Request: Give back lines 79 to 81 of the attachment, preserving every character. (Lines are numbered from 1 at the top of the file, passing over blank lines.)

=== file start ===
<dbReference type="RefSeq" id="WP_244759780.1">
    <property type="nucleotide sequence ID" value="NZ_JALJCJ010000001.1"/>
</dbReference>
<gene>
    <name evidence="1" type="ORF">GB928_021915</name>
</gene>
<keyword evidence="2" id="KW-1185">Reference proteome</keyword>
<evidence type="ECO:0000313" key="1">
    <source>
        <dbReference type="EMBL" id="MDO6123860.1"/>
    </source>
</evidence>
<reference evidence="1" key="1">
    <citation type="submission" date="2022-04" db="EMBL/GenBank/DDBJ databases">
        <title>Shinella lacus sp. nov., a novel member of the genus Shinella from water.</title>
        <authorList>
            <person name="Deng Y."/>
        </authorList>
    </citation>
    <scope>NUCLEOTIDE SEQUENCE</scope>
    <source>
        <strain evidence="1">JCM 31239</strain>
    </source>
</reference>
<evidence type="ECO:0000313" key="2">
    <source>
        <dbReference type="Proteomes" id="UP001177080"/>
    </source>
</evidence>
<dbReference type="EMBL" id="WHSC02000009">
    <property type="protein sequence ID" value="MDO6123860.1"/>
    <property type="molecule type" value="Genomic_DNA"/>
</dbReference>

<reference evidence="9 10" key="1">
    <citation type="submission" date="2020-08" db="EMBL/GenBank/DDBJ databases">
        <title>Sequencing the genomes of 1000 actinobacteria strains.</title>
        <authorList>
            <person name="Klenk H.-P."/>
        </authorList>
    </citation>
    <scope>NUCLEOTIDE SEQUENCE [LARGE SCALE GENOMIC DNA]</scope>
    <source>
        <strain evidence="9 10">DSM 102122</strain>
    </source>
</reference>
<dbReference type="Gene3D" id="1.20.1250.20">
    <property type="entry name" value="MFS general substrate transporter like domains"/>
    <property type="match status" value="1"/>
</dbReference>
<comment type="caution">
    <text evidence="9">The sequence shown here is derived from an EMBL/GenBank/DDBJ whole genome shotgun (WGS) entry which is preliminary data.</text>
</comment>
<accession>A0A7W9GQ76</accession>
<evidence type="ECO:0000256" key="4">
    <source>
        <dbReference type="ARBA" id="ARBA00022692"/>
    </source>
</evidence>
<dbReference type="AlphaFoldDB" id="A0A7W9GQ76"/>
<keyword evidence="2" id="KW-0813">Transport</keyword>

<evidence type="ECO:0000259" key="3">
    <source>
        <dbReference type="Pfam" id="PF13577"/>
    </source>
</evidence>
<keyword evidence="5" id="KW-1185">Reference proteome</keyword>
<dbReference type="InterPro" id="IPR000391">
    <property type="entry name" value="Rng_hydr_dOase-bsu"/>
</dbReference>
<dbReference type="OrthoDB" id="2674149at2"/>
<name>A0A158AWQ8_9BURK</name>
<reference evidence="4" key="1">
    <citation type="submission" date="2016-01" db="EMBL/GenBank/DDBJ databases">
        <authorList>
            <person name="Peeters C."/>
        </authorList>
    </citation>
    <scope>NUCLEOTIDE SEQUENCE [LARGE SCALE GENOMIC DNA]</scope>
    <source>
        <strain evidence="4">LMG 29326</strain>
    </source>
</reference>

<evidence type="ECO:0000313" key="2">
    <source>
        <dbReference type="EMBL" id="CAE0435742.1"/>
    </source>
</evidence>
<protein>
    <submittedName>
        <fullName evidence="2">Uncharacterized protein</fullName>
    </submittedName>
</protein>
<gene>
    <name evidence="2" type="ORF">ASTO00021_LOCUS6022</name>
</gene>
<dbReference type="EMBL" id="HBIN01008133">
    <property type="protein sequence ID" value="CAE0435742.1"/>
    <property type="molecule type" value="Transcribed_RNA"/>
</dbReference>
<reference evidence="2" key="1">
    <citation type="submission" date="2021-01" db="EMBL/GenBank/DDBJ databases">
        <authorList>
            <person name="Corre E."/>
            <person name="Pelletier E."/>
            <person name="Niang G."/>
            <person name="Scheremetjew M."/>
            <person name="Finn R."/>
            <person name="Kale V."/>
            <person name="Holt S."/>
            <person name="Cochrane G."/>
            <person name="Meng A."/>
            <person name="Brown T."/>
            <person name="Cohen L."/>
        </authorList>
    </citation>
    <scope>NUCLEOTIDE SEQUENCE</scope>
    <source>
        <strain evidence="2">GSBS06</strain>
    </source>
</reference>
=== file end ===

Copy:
    <source>
        <strain evidence="4">LMG 29326</strain>
    </source>